Have you read the book on advancement? It reads like a military or tech manual with numbers like to headline paragraphs. Can you seriously tell us that guide doesn't have a significant impact on advancment in the BSA? That book pretty much defines the standards for awarding badges and about the only real leeway it gives units is the ability to define what active means in regards to PORs. I'd love to see a unit try to argue that they decided their Scouts only needed to earn 12 merit badges for Eagle Scout or a unit try to subsitutute Orienteering Merit Badge as a replacement for Citizenship in the World merit badge as a required Eagle Scout badge because Orienteering skills are more important and see how far they get.


Have you read the Declaration of Religious Principles that are required to be followed to be a Volunteer? Can you seriously tell us that has no impact on volunteer policies?



The only real difference between McDonalds and the BSA is that McDonalds is less willing to compromise their quality for the sake of the almight dollar.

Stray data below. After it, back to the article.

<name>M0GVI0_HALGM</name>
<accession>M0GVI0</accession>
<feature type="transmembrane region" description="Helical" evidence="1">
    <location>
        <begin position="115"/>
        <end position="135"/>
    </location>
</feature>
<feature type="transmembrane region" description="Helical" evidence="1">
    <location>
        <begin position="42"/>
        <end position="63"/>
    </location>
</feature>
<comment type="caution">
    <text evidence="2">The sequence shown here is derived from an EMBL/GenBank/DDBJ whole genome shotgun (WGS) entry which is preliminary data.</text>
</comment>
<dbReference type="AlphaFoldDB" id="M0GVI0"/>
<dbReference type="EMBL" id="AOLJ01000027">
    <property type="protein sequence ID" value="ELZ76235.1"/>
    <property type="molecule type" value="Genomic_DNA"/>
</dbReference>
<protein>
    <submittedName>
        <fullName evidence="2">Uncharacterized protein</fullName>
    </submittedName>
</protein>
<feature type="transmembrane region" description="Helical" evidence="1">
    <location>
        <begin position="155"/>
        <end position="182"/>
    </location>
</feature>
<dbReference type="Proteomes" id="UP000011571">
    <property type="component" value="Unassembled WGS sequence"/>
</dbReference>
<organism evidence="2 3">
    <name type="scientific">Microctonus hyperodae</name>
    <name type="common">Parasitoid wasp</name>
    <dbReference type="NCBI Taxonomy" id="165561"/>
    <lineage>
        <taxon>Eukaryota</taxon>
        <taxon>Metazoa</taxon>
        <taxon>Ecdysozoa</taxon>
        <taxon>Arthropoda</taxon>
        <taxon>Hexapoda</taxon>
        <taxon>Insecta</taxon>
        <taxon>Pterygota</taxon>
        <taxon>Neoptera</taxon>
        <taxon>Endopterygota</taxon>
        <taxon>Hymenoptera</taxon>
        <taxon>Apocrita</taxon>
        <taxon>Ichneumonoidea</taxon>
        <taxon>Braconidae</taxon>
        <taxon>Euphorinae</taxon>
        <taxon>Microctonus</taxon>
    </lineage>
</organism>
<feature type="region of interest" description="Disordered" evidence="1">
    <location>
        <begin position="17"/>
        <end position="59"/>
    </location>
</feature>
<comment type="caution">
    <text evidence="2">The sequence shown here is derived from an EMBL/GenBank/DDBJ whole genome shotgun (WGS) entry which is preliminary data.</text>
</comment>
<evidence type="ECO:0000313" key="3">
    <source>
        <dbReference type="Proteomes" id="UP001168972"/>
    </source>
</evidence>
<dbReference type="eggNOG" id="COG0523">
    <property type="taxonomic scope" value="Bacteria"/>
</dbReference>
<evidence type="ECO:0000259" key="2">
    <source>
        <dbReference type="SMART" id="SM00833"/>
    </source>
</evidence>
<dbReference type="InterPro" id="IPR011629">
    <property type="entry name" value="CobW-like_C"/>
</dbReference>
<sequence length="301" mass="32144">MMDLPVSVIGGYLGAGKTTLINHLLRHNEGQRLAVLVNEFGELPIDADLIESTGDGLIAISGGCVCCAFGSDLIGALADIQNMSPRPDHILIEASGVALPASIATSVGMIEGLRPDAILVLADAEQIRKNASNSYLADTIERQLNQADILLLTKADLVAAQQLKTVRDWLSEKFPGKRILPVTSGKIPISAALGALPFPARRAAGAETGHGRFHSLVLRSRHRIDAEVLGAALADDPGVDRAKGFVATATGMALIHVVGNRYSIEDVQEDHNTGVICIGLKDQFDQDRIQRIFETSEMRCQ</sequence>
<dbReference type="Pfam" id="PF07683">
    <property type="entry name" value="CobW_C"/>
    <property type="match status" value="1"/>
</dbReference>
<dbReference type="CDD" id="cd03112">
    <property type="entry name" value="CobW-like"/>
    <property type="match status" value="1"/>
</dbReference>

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Calico, for precisly these reason you state are why eagle scouts get a leg up. Becuase of the defined program.


A 15 year old eagle scout did several measurable activities, has a standardized set of base knowledge. has put in a specific set of dues in blood sweat and tears.


15 year old Black belts - Did they all do the same program do they all have the same knowledge? Even in the same form? No nothing is standardized.


Both are great programs but only one is measurable to a complete outsider.




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Just because the corporation (BSA) has things in writing, requirements, guides, etc... in absence of real oversight, training, and accountability there is little impact (in a positive direction) on programming at the unit level.


BSA in general does not care about their product, only their brand. Unfortunately this shortsightedness IS affecting their brand. They just don't see it (yet). In 20 years, people will wonder what happened to the Boy Scouts, we will hear comments like; "they (Scouts) used to be really good at doing things for themselves, now it seems like everyone gets the badge." or "Boy Scouts, yeah... they used to do fun adventurous things, now mommy and daddy do all their requirements in a workbook."